Erich Styger provided an excellent description of how to connect the FTDI-based Embest USB-to-TTL cable to the J18 interface on the RIoTboard in order to create a system console on a Windows host in the following post
This post will describe how to connect a Prolific-based JBtek/Adafruit USB-to-TTL cable to the RIoTboard J18 interface in order to create a system console on a Windows host in conjunction with Tera Term (a Windows communication program). Important differences between Styger's setup and the JBtek setup as well as some additional points to bear in mind will be also be discussed.
(***IMPORTANT DISCLOSURE***: While I have used and tested two of the JBtek cables with the RIoTboard, I do not own nor have I tested the Adafruit 954 cable discussed below. Hopefully, someone in the community who has both the Adafruit 954 (second revision) and a RIoTboard can confirm that same procedure described below works for that particular cable as well.)
The Jbtek/Adafruit 954 USB-to-TTL Serial Cable
The cable I used to create a system terminal is a “JBtek® WINDOWS 8 Supported Debug Cable for Raspberry Pi USB Programming USB to TTL Serial Cable“ available from Amazon.com:
This cable uses a Prolific PL2303TA device according to Prolific's CheckChip utility on one of my Windows 7 machines. Unfortunately, it ships with zero documentation or drivers.
While I have been unable to find an unequivocal statement from either JBtek or Adafruit Industries that the JBtek cable I purchased is identical to the Adafruit 954 product, there is a great deal of evidence to suggest that they are almost, if not completely, identical:
The Adafruit page for the 954 cable indicates the following:
Prior to July 1 2014 this cable would come with a PL2303HX chipset and a black USB body. After July 1, 2014 we changed to a violet body and the PL2303TA chipset. The new 'TA cables are Win8 compatible, and are more reliable especially when dealing with random USB-disconnects.
Newark/element14 sell the Adafruit 954 (in some locales), but the picture on the Newark/element14 site seems to show the earlier revision, so it isn't obvious whether they are in fact selling the most recent revision of the Adafruit 954:
Windows Drivers for the JBtek Cable
I used the Version 1.12.0 PL2303 driver (PL2303_Prolific_DriverInstaller_v1_12_0.zip) available here to install the needed Prolific driver on both Windows 7 and Windows 8.1 machines prior to connecting the JBtek cable:
This driver package also contains the CheckChip utility mentioned above if you are uncertain or concerned about which exact Prolific chip your cable is using. In order to use the CheckChip utility, you have to know which COM port the cable is using, and that means the device has to be successfully installed prior to using the utility.
Connecting the Cable to the RIoTboard
In order to physically connect the JBtek (or Adafruit) serial cable to the RIoTboard J18 interface, use the following connections (with no power applied to the RIoTboard):
JBtek White wire (RXD) to J18 Pin 1 (UART2_TXD) (farthest pin from corner of board)
JBtek Green wire (TXD) to J18 Pin 2 (UART2_RXD) (middle pin)
JBtek Black wire (GND) to J18 Pin 3 (GND) (pin closest to corner of board)
JBtek Red wire (5V) is unconnected
Here is a photo of the J18 interface after the JBtek cable has been connected (references to Pin numbers in the photo correspond to the J18.pin-out, not the JBtek cable):
If you compare the photo above with that provided by Erich Styger for the Embest cable connection in his post(mentioned and linked above one very important point stands out there is no common color coding scheme for these serial cables In other words if you try to connect the JBtek(or Adafruit cable to the RIoTboard by matching the wire colors in Styger's photo you will mis-connect the cable Guaranteed Also remember this fact if you are trying to connect some other cable not discussed in this post because it may well have a different pin-out/color scheme compared to any discussed here For example some serial cables have CTS/RTS lines as well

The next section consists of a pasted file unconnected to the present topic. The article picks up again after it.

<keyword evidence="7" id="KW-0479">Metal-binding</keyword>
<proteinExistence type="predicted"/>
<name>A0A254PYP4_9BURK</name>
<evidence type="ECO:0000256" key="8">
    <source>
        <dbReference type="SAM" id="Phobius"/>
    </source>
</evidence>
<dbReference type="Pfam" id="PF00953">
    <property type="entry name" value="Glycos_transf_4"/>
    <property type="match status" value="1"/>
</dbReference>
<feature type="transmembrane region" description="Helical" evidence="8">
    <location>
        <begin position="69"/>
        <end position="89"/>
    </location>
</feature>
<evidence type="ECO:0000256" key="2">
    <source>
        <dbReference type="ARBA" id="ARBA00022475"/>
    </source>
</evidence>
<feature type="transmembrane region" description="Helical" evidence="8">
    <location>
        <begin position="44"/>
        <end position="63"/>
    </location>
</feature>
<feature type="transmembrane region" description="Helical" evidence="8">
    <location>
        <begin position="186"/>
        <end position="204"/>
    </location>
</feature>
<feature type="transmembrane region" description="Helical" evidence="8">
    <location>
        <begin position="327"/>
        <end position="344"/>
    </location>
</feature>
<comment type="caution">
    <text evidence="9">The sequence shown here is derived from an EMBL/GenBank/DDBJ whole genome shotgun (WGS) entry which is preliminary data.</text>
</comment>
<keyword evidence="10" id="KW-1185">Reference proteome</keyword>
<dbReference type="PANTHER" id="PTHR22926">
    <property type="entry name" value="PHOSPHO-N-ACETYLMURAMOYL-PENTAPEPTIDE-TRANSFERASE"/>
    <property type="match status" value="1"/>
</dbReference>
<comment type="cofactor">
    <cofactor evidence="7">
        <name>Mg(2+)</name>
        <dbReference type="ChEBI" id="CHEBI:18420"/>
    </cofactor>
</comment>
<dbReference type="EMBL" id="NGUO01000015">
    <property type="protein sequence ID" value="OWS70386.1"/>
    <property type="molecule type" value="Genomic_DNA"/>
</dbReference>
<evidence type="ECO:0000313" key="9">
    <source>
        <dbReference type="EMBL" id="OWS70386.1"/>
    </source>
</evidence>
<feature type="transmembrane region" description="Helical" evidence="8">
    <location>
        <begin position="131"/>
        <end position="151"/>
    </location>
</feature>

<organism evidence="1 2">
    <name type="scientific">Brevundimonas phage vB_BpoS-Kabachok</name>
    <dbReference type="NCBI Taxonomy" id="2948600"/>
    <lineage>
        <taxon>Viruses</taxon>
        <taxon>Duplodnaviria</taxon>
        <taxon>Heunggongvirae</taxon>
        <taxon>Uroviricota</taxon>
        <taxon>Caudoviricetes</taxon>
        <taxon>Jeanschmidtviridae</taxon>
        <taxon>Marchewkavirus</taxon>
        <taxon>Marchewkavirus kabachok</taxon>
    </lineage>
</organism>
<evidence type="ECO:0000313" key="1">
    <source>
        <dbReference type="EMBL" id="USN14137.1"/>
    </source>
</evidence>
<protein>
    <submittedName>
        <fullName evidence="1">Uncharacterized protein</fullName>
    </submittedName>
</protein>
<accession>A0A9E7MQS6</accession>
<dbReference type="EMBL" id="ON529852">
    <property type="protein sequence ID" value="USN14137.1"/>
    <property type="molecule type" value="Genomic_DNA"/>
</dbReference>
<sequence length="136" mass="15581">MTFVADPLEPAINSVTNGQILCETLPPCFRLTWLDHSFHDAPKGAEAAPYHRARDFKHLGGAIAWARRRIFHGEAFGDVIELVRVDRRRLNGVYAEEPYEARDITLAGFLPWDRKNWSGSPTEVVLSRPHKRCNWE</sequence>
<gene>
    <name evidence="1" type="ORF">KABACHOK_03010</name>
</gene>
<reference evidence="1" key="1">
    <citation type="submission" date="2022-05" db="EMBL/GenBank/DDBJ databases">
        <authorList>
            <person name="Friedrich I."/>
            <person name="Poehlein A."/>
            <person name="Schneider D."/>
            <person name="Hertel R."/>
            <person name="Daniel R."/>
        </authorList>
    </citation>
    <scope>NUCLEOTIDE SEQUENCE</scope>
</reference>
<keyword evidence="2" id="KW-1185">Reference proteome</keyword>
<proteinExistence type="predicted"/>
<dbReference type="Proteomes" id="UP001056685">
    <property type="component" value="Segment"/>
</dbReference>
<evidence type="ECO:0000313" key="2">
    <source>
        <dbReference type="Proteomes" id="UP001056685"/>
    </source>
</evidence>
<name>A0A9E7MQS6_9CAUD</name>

Another point that is probably worth mentioning has to do with the unconnected JBtek red wire (+5 Volts). If you look carefully at the photo above, you can see that the internal metal structure of the box-shaped connector on the end of the red wire is not entirely shielded by the insulating plastic (look at the edge of the Pin 3 bubble where it overlaps the connector). For the connectors attached directly to the RIoTboard J18 interface, this is not likely to cause problems, but the exposed metal on the loose JBtek red wire connector might come into contact with the grounded shells on the RIoTboard Ethernet or USB connectors for example. Therefore, it is a good idea to completely cover the connector on the JBtek red wire with some sort of insulation to prevent inadvertent contact with anything on the RIoTboard when the USB end of the cable has been mated to a USB port.
Configuring Tera Term
In order to display output from the J18 Serial Debug port using Tera Term (Version 4.89) on a Windows computer, do the following (assuming a fresh install):
1. Start Tera Term
2. Click the Serial radio button and select the COM port labeled “Prolific USB-to-Serial Comm Port”
3. Click the OK button
4. Click the Setup tab in the Tera Term VT window and select Serial Port
5. Change the Baud Rate to 115200 and click the OK button (Other parameters should be as follows by default: Data: 8 bit; Parity: none; Stop: 1 bit; Flow control: none)
6. Click the Setup tab in the Tera Term VT window and select General...
7. In the Tera Term General Setup dialog box, change the Language from UTF-8 to English (if you fail to do this, you will see terminal output, but it will be garbled)
8. Apply power to the RIoTboard and output should now appear in the Tera Term VT window